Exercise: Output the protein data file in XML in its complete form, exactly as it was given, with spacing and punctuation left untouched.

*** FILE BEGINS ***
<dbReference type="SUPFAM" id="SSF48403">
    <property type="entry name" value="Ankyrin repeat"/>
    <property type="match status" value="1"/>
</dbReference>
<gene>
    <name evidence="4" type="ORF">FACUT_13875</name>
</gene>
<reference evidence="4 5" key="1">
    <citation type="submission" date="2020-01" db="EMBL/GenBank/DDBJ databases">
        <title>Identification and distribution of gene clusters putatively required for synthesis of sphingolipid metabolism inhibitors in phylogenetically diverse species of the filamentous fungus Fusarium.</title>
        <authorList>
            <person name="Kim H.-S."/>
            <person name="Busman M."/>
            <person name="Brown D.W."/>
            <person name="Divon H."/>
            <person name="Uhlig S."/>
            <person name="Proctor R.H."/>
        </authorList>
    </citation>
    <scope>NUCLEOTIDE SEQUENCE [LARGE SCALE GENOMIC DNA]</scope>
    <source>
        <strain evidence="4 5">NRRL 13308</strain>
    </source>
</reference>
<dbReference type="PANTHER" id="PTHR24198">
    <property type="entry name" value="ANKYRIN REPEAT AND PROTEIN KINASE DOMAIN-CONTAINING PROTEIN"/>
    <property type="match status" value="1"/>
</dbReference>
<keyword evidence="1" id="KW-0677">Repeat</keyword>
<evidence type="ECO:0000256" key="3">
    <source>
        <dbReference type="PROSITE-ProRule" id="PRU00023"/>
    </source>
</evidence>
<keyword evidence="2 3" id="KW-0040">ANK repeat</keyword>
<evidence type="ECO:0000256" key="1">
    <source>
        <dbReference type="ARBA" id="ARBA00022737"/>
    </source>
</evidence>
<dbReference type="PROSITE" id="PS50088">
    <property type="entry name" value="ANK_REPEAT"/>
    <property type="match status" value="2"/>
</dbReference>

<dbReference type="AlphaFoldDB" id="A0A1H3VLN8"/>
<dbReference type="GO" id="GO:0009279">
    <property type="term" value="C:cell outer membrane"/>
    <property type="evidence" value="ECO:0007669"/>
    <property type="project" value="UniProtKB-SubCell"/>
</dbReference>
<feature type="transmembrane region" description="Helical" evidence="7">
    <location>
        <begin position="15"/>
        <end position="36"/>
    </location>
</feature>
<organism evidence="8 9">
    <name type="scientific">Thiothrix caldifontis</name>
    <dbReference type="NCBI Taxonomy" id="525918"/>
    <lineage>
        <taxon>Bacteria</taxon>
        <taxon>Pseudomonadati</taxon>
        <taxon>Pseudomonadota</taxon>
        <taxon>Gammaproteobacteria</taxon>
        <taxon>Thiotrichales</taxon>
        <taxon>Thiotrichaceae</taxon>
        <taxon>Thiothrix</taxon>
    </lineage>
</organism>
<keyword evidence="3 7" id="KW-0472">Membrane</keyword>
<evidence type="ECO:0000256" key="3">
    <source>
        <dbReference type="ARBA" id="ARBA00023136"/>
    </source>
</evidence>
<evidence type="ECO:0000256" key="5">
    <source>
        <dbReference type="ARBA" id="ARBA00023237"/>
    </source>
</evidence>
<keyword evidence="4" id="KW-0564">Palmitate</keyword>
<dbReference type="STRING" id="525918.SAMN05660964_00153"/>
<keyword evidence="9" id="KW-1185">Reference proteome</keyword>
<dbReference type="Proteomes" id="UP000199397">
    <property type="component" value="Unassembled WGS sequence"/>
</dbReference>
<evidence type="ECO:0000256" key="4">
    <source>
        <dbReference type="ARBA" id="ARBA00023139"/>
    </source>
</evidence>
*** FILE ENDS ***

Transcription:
<dbReference type="SUPFAM" id="SSF48403">
    <property type="entry name" value="Ankyrin repeat"/>
    <property type="match status" value="1"/>
</dbReference>
<gene>
    <name evidence="4" type="ORF">FACUT_13875</name>
</gene>
<reference evidence="4 5" key="1">
    <citation type="submission" date="2020-01" db="EMBL/GenBank/DDBJ databases">
        <title>Identification and distribution of gene clusters putatively required for synthesis of sphingolipid metabolism inhibitors in phylogenetically diverse species of the filamentous fungus Fusarium.</title>
        <authorList>
            <person name="Kim H.-S."/>
            <person name="Busman M."/>
            <person name="Brown D.W."/>
            <person name="Divon H."/>
            <person name="Uhlig S."/>
            <person name="Proctor R.H."/>
        </authorList>
    </citation>
    <scope>NUCLEOTIDE SEQUENCE [LARGE SCALE GENOMIC DNA]</scope>
    <source>
        <strain evidence="4 5">NRRL 13308</strain>
    </source>
</reference>
<dbReference type="PANTHER" id="PTHR24198">
    <property type="entry name" value="ANKYRIN REPEAT AND PROTEIN KINASE DOMAIN-CONTAINING PROTEIN"/>
    <property type="match status" value="1"/>
</dbReference>
<keyword evidence="1" id="KW-0677">Repeat</keyword>
<evidence type="ECO:0000256" key="3">
    <source>
        <dbReference type="PROSITE-ProRule" id="PRU00023"/>
    </source>
</evidence>
<keyword evidence="2 3" id="KW-0040">ANK repeat</keyword>
<evidence type="ECO:0000256" key="1">
    <source>
        <dbReference type="ARBA" id="ARBA00022737"/>
    </source>
</evidence>
<dbReference type="PROSITE" id="PS50088">
    <property type="entry name" value="ANK_REPEAT"/>
    <property type="match status" value="2"/>
</dbReference>

<dbReference type="AlphaFoldDB" id="A0A1H3VLN8"/>
<dbReference type="GO" id="GO:0009279">
    <property type="term" value="C:cell outer membrane"/>
    <property type="evidence" value="ECO:0007669"/>
    <property type="project" value="UniProtKB-SubCell"/>
</dbReference>
<feature type="transmembrane region" description="Helical" evidence="7">
    <location>
        <begin position="15"/>
        <end position="36"/>
    </location>
</feature>
<organism evidence="8 9">
    <name type="scientific">Thiothrix caldifontis</name>
    <dbReference type="NCBI Taxonomy" id="525918"/>
    <lineage>
        <taxon>Bacteria</taxon>
        <taxon>Pseudomonadati</taxon>
        <taxon>Pseudomonadota</taxon>
        <taxon>Gammaproteobacteria</taxon>
        <taxon>Thiotrichales</taxon>
        <taxon>Thiotrichaceae</taxon>
        <taxon>Thiothrix</taxon>
    </lineage>
</organism>
<keyword evidence="3 7" id="KW-0472">Membrane</keyword>
<evidence type="ECO:0000256" key="3">
    <source>
        <dbReference type="ARBA" id="ARBA00023136"/>
    </source>
</evidence>
<evidence type="ECO:0000256" key="5">
    <source>
        <dbReference type="ARBA" id="ARBA00023237"/>
    </source>
</evidence>
<keyword evidence="4" id="KW-0564">Palmitate</keyword>
<dbReference type="STRING" id="525918.SAMN05660964_00153"/>
<keyword evidence="9" id="KW-1185">Reference proteome</keyword>
<dbReference type="Proteomes" id="UP000199397">
    <property type="component" value="Unassembled WGS sequence"/>
</dbReference>
<evidence type="ECO:0000256" key="4">
    <source>
        <dbReference type="ARBA" id="ARBA00023139"/>
    </source>
</evidence>